Once you have a price, calculate 3 percent. Now adjust that number with an FSBO cost total. Include incidentals like the appraisal, various fees for tools and resources, and whatever your time is worth for the many, many hours it takes to prepare and run an FSBO marketing and sale campaign. If you are going to need to take time off work to handle showings, give up free time and family events to run open houses on weekends, and skip vacations to stay in town, be sure to add in those items as well.
Also remember that buyers will know that FSBO sellers are saving on commission. Their agents will make sure of that, and advise them to adjust any offer accordingly. That is, if you have paid the buyer agents commission. If you have not done so, many agents will simply avoid showing your FSBO to their clients. It is not easy to translate these effects into numbers, but try to do so then deduct them from your 3 percent.
About that Marketing and Sales Campaign
Unless you are in no hurry to sell, forget about the idea of sticking an FSBO sign in your yard and maybe an ad in the local paper. Those days are gone. A quick, efficient sale at a competitive price is going to require a comprehensive Internet strategy going well beyond a simple Craig’s List post.
Even with the wide variety of online resources now available, it takes a tech-savvy individual with a lot of time on their hands to really reach out to a large swath of potential buyers. If your coverage is thin, it will take time and luck to get the offer you are looking for. Don’t forget that time on market works against the chances of getting your asking price.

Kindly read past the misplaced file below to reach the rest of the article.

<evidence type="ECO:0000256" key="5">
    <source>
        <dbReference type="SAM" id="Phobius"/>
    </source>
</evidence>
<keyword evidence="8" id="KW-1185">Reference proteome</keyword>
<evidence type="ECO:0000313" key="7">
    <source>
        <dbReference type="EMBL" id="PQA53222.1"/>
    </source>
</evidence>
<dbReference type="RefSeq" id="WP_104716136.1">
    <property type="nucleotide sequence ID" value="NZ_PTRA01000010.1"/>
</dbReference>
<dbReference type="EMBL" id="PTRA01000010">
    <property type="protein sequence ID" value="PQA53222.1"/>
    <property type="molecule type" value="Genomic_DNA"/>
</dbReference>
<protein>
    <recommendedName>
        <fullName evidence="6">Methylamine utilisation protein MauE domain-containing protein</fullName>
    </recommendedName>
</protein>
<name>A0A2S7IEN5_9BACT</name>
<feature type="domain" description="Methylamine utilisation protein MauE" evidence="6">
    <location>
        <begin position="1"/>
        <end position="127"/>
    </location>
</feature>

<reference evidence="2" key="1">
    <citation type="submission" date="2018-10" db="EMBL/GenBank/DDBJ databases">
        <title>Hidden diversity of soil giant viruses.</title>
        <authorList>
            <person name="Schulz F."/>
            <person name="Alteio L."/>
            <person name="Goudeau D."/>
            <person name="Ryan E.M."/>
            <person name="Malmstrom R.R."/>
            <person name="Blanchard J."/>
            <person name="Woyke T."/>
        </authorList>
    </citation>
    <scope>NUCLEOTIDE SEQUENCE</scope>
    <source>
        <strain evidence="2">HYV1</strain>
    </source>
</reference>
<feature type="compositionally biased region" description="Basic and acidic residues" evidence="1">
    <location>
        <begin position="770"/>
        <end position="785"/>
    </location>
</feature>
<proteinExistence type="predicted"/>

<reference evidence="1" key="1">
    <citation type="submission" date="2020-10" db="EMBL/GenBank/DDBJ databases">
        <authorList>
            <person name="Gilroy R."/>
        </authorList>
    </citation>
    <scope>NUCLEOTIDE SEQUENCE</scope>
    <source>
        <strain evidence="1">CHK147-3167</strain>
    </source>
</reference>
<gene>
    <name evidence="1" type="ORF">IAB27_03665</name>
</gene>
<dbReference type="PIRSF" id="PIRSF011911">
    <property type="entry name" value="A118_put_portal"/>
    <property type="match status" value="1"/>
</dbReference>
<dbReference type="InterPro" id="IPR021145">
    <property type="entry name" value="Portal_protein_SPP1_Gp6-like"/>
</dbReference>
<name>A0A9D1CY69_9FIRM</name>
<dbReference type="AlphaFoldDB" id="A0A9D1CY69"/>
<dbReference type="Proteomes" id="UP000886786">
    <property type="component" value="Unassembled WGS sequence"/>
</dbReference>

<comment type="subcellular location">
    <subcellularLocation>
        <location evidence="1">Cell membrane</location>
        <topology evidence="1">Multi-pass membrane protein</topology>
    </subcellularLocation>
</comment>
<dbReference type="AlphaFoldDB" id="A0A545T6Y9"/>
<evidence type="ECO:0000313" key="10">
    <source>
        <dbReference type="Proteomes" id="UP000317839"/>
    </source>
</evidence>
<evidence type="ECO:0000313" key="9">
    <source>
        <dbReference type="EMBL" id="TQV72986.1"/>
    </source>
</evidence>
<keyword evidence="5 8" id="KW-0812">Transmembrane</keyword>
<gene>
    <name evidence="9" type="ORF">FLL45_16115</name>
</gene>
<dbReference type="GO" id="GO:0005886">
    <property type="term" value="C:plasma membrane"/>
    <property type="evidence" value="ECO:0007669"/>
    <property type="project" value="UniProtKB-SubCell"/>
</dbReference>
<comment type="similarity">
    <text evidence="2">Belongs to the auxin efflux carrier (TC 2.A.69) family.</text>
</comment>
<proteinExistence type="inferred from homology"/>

Are You Ready to Embrace Risk?
Think very carefully here. Fear is why most sellers and buyers alike automatically go to a real estate agent or lawyer for help with property transactions. Most people are naturally risk-averse, and when it comes to the largest, most complicated financial transaction the majority of us will ever encounter, fear can go off the charts. And rightfully so. Small mistakes can blow up a deal or cost thousands of dollars. Big mistakes cost tens of thousands or more and can end up with people facing off in a courtroom.